Ryan Goins, AJ Reed-fueled White Sox rally falls short as losing streak rolls on

The White Sox came into Wednesday’s matchup with the Kansas City Royals looking to grab that oh so elusive first win in the second half of the season. After yet another disheartening loss, it is safe the team needs a spark to get them back on track. Ozzie Guillen shared a similar concern on White Sox Postgame Live, suggesting that something needs to be done to get the White Sox back on track. 

Kansas City struck first on Wednesday--as they did in the two previous games this series--scoring 2 runs in the 1st.

White Sox starter Ivan Nova struggled mightily with his control in this one. Nova’s final line was: 6 H, 5 BB, 6 ER in 4.2 innings pitched. The White Sox bullpen put out a decent effort--a combination of Jace Fry, Alex Colome, and Kelvin Herrera--pitched 3.1 innings, giving up 6 hits and one run. But by the time Fry entered in relief of Nova in the bottom of the 5th, the Sox were down 5-0 and Fry himself gave up the lone relief run on a Nicky Lopez single to make the score 6-0 Royals heading into the sixth.

The White Sox mounted an impressive last-ditch comeback effort led by pinch-hitter AJ Reed and new Sox shortstop Ryan Goins but alas it was too little, too late. Goins led off the scoring for the White Sox with a two-run homer in the top of the 6th for his first hit as a member of the White Sox. 

It was a heck of a first game for Goins, who joined the White Sox from the Triple-A Charlotte 

(Knights) on Wednesday. He went 2-for-3 at the plate, helping contribute to Chicago’s 10 hits on the evening. After Goins' two-run blast, the Chicago offense went quiet until the very end.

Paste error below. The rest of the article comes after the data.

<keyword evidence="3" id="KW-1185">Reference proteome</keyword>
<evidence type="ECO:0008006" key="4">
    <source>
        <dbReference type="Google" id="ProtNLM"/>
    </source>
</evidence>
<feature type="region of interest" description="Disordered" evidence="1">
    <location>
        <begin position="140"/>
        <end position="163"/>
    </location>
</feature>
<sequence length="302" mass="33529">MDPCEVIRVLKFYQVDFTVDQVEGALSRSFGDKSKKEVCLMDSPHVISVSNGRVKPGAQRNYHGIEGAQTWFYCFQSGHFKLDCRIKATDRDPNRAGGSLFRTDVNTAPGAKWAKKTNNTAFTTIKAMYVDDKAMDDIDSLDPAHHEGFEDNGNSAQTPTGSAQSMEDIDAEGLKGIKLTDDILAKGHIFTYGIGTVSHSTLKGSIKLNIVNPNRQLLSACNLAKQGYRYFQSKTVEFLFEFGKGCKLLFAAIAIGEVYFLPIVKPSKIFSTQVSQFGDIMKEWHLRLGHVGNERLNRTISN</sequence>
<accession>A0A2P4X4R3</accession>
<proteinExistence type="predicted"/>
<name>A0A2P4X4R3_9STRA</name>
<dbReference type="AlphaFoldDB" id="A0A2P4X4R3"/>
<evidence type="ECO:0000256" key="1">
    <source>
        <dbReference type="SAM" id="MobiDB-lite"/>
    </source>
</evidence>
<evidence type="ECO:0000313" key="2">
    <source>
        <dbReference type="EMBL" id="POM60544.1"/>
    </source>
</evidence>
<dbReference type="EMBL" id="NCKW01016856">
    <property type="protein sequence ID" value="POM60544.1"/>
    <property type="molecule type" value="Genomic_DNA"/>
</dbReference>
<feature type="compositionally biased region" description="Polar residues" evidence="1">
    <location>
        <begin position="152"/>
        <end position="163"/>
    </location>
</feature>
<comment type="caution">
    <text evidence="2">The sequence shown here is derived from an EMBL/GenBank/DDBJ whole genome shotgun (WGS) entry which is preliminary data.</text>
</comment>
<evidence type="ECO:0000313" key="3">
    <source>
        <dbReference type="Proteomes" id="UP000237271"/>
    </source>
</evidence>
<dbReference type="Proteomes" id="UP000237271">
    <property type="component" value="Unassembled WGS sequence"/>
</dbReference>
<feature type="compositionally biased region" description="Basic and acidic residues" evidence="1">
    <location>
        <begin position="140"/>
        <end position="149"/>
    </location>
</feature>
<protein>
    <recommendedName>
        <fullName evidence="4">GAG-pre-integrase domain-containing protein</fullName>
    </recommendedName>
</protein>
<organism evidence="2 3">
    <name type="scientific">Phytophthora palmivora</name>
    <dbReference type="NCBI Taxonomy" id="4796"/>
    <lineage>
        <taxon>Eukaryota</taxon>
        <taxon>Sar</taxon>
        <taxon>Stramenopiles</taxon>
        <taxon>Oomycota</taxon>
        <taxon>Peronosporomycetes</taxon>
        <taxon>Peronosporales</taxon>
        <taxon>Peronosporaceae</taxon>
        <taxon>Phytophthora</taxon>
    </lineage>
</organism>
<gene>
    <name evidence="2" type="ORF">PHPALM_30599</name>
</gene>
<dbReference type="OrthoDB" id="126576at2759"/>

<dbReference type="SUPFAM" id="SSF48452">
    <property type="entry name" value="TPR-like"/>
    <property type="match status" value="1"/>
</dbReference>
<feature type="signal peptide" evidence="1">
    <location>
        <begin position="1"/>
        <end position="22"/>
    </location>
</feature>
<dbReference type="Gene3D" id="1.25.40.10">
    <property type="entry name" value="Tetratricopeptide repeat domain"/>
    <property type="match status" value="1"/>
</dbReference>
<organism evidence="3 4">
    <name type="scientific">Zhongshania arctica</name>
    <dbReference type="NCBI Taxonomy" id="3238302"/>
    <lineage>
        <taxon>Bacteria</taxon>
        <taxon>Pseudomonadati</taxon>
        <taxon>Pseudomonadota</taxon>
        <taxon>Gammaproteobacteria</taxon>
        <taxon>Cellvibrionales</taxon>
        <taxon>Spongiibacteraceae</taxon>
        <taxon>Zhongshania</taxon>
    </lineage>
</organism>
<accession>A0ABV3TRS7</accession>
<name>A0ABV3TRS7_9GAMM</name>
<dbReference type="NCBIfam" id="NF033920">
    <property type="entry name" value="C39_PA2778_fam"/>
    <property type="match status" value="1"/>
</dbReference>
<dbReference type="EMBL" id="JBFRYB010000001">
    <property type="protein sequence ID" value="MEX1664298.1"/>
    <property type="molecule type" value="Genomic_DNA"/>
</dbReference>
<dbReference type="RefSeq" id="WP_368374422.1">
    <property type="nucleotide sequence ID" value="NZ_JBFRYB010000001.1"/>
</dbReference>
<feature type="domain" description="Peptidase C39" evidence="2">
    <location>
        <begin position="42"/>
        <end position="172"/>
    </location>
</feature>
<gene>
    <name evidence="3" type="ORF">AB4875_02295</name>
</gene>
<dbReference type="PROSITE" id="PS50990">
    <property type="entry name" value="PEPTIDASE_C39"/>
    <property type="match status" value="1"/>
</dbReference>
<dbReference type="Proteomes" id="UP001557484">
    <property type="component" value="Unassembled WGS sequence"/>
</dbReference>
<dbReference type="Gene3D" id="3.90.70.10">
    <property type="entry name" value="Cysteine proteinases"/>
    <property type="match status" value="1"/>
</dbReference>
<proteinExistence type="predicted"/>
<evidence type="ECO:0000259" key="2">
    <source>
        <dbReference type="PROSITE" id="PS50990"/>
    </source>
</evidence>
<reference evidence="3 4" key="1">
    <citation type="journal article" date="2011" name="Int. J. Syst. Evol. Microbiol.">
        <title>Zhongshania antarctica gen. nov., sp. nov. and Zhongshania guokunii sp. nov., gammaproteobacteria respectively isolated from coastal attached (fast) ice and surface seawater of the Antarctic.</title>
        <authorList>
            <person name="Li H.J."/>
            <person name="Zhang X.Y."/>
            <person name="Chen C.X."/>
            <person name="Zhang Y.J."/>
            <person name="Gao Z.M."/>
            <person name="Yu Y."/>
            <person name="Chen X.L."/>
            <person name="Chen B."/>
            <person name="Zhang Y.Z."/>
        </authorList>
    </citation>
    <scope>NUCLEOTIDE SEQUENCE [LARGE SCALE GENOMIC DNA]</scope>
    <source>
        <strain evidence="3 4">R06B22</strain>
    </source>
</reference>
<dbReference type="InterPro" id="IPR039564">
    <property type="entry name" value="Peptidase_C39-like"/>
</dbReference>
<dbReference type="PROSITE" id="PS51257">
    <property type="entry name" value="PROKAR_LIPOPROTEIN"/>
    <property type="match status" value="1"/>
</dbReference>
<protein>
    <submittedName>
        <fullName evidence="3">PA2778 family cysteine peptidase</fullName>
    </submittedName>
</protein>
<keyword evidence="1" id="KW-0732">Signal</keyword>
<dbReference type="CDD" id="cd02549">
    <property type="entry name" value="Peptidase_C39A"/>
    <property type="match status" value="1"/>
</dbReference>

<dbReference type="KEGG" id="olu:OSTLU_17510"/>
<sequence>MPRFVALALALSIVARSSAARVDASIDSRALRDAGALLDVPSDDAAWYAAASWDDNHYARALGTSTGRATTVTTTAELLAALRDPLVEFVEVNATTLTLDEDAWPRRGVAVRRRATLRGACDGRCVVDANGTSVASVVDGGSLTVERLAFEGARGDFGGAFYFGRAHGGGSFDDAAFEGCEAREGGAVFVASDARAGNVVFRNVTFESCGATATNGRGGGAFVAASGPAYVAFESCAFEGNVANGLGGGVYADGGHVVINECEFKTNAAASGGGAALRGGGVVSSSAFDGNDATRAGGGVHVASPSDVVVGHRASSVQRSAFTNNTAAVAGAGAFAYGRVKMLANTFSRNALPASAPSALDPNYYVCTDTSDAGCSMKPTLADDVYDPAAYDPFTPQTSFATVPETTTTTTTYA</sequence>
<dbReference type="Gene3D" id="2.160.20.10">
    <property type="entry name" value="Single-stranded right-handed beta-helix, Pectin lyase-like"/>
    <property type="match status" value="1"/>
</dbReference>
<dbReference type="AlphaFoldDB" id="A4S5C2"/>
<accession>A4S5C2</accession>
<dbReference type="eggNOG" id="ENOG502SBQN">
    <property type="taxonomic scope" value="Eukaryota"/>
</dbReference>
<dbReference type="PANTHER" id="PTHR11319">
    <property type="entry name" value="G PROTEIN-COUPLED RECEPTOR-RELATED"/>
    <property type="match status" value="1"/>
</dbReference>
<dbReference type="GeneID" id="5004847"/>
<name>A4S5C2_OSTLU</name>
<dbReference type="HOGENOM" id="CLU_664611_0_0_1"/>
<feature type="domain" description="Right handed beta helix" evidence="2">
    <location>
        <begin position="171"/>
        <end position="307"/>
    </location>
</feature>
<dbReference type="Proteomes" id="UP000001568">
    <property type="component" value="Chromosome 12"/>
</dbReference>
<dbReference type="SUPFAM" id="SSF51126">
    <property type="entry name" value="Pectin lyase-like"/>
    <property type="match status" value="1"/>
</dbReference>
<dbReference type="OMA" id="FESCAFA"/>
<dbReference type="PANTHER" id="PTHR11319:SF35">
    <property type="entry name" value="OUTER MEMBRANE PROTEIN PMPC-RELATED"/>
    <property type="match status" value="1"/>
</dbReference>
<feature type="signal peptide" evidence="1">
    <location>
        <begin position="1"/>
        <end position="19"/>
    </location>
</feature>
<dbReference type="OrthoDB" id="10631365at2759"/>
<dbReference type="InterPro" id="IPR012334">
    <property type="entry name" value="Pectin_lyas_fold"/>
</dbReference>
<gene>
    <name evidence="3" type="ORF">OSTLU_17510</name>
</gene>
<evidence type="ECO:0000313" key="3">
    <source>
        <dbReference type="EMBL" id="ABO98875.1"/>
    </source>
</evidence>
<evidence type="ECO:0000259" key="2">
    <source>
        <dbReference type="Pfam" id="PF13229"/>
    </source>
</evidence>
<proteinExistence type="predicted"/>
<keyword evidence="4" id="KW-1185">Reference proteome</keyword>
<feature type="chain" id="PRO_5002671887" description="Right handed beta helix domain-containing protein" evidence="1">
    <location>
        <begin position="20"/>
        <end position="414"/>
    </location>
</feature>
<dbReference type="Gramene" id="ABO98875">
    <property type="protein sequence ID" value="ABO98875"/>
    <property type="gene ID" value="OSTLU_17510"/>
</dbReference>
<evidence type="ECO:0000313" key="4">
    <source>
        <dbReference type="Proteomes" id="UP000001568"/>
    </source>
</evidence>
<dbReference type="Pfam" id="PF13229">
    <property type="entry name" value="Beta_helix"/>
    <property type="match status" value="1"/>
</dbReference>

In the 9th inning, Welington Castillo struck out swinging with Jon Jay and Jose Abreu already on-base. With Ryan Cordell up to bat next, White Sox manager Rick Renteria chose to pinch-hit for Cordell with another new member of the Sox, 26-year old AJ Reed.

The hope is that Reed will bring some solid production to the DH spot for the struggling Sox and he took a big step in the right direction on Wednesday night.

Reed’s massive 436-foot homer was a three-run blast that cut the deficit down to two runs and also created a neat piece of history in the process.


Despite the fact that Goins and Reed both hit their first home runs as members of the White Sox, Chicago came up short as the rally stopped at Reed’s three-run homer. Following Reed’s at-bat, the Royals brought in Ian Kennedy to face Yolmer Sánchez. Kennedy notched the save for the Royals after getting Sánchez to line out on six pitches, sealing the White Sox season-high six-straight loss. 

Fortunately for the White Sox, they will have the chance to get some payback right away, with their series with Kansas City coming to a close on Thursday at 12:15 p.m. CST. 

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White Sox Talk Podcast: Why Harold Baines belongs in the Hall of Fame


White Sox Talk Podcast: Why Harold Baines belongs in the Hall of Fame

: With Harold Baines being inducted into the Baseball Hall of Fame, Chuck Garfien sits down with White Sox Chairman Jerry Reinsdorf and Baines former teammate Ron Kittle who explain why Baines is a worthy Hall of Famer. But first, Chuck speaks with Ryan McGuffey and Chris Kamka about the controversy surrounding his induction (1:30) and what made Baines such a special player and deserving of Cooperstown (5:00).  Then, Kittle talks about why he'd "take a bullet" for Baines (13:00), his message to critics who believe Baines shouldn't be in the Hall (17:20) and more. Reinsdorf explains why the committee he was apart of voted Baines into the Hall of Fame (22:00), how tough it was to trade Baines to Texas for Sammy Sosa (24:30), the story behind retiring Baines number a month after trading him (26:10) and more.

Listen to the full podcast here or via the embedded player below: